Note: Story updated on April 17 to reflect second dump of Shadowbrokers files.
The ShadowBrokers hacking group made two more splashes this month, resulting in both a ripple and a wave.
Firstly, it released the password for the archive of NSA hacking tools that it originally tried to sell off last August, causing a collective ‘meh’ from the Internet. Then, it dropped another set of files that placed large numbers of Windows machines in danger, leaving some to call the tools ‘god mode’ for Internet-connected Microsoft boxes. Let’s take them in order.
We still don’t know too much about this shady group – or individual – other than that it dropped a bombshell on the intelligence community last year, publishing a teaser document with some free files to hacking tools stolen from the NSA’s Equation Group intrusion project, and offering to auction the rest.
Some suggested that the group may be linked to Russia, and that the release of the tools was a message for the US administration, which at the time was incensed by allegations of Russian involvement in the DNC hack.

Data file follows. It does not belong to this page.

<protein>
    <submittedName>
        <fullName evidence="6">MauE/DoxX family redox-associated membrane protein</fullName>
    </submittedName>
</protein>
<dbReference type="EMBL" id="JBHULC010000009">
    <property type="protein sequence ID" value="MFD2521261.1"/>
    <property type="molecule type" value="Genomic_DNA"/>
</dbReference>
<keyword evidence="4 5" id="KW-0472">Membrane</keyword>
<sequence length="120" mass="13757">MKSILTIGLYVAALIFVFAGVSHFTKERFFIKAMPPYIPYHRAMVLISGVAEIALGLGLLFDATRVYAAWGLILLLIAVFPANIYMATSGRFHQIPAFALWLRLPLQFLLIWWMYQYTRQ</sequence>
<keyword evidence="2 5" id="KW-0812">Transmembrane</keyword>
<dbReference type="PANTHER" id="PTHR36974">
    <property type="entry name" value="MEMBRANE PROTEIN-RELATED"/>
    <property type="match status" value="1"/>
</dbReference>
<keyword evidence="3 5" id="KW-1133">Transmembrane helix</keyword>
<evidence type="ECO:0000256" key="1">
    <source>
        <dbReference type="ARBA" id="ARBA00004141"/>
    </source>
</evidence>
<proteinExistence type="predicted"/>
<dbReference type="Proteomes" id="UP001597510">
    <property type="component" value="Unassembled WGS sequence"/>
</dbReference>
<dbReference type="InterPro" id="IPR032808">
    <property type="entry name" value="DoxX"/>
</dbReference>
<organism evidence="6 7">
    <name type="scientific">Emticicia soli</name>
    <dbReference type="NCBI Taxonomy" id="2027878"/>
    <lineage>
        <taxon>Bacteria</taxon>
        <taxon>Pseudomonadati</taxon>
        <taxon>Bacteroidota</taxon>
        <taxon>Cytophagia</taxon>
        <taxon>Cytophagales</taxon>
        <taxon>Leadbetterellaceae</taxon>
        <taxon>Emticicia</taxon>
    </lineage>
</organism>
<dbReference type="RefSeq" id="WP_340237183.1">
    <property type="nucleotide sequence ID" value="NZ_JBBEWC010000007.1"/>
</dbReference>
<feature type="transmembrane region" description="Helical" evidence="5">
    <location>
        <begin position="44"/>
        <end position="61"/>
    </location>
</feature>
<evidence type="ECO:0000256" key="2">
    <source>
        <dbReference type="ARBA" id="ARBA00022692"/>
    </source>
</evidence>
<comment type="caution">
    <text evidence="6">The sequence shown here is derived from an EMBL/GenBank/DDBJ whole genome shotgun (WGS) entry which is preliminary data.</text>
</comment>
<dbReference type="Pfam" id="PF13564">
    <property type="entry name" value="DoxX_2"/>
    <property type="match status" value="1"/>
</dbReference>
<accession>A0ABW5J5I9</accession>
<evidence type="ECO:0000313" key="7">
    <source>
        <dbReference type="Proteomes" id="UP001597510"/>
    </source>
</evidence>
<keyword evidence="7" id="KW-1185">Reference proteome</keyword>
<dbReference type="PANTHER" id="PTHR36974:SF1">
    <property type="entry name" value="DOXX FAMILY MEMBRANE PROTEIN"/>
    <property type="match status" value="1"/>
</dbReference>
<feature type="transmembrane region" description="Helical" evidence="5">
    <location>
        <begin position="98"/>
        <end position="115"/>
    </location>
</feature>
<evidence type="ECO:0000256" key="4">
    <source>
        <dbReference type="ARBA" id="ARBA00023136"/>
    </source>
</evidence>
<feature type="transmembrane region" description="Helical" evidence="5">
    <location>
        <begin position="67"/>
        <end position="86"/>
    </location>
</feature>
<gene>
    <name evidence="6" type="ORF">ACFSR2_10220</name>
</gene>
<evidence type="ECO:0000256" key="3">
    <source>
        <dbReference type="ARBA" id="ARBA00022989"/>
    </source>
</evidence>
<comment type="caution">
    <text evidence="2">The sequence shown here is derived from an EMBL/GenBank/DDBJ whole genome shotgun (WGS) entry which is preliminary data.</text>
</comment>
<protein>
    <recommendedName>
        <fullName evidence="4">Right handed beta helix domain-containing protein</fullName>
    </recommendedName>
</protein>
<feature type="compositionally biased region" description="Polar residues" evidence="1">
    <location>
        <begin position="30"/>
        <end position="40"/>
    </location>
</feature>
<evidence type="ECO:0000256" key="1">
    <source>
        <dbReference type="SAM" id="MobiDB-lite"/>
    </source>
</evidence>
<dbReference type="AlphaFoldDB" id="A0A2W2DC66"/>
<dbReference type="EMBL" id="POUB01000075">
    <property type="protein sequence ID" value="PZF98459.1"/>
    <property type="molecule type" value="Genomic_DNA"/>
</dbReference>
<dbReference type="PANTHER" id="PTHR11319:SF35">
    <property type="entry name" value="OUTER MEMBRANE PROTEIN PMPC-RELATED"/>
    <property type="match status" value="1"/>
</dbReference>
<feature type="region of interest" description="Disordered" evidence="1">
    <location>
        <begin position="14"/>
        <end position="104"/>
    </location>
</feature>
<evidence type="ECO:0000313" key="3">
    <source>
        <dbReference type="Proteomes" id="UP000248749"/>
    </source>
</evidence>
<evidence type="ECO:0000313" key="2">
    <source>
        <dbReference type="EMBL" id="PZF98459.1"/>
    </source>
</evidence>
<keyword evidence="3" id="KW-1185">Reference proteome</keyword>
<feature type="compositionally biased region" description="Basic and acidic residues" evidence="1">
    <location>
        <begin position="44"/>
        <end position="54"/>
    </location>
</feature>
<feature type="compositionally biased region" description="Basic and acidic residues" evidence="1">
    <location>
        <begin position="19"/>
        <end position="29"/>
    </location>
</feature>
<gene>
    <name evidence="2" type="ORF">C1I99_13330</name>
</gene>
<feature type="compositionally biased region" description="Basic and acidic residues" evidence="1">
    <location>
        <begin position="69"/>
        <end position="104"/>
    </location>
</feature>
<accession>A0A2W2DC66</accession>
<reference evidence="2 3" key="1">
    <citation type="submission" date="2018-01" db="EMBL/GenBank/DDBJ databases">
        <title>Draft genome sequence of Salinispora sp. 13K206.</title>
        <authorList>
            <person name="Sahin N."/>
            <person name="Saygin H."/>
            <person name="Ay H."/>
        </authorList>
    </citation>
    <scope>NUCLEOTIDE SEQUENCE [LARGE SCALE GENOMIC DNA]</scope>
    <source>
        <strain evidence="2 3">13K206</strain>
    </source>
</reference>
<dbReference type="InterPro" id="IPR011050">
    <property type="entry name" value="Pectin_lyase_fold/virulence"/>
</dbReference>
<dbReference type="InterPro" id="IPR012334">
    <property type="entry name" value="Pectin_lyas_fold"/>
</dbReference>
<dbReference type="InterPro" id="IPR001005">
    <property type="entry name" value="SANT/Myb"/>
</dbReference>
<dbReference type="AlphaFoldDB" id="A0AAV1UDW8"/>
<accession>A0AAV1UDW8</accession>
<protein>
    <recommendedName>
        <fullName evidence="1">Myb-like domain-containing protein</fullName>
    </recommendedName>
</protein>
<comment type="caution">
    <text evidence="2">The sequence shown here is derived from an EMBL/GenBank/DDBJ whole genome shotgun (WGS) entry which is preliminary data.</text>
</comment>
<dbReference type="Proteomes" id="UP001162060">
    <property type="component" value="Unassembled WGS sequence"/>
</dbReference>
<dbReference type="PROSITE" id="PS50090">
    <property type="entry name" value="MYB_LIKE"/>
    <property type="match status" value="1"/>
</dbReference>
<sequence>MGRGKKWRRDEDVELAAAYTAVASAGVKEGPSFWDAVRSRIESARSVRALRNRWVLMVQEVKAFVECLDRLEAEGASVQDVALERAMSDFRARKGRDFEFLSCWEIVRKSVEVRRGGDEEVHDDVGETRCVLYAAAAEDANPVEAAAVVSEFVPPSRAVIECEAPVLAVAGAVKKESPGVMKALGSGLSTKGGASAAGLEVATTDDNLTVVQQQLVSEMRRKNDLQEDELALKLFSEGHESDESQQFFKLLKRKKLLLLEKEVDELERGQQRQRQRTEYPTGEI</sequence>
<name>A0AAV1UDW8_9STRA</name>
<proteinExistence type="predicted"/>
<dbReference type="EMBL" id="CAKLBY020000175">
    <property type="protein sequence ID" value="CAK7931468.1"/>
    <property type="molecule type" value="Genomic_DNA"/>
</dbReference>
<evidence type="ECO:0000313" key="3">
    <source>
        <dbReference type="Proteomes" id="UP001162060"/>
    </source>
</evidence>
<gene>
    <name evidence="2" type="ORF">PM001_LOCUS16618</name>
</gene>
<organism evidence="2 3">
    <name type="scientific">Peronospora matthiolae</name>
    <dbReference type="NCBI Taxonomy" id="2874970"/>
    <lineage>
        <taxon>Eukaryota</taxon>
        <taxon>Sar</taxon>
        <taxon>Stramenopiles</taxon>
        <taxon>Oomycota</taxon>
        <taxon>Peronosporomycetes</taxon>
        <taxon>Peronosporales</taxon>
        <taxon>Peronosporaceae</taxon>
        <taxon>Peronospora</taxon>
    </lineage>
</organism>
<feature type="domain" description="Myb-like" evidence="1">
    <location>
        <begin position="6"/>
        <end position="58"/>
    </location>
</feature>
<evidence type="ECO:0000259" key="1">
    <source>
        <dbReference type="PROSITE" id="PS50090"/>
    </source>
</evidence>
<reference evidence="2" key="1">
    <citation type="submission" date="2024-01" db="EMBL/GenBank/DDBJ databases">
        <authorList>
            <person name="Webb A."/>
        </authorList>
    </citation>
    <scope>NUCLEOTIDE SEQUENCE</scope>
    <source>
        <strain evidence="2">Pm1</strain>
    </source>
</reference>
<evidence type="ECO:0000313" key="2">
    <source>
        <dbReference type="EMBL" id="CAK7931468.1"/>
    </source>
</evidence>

In October, the ShadowBrokers followed up with a list of IPs linked to Equation Group missions, and a reported further attempt to sell the files directly on the dark web.
The disadvantage of using a bitcoin address when trying to sell off illicit material is that everyone gets to see how poorly you did. Whoever they are, the ShadowBrokers have repeatedly said that they’re in it for the money. If so, their attempt to enter the world of high-end cybercrime didn’t go too well.
So in January, irked by the failure of their auction, they announced their retirement, and in the process dropped 58 Windows tools that they found were detected by Kaspersky.
…”and another thing”
Now, the ShadowBrokers made the worst mistake that anyone flouncing out of a room and slamming the door could have done. They came back. This time, they posted the password to the entire set of NSA tools, along with a long, rambling political diatribe criticizing Donald Trump for not being Trumpy enough and sticking to his original plan.
So, now that they’ve spilled the beans, we can get a look inside Pandora’s box. What exactly were they trying to sell?
Nothing very useful, as it turns out.
They promised a lot. From a message in mid-October: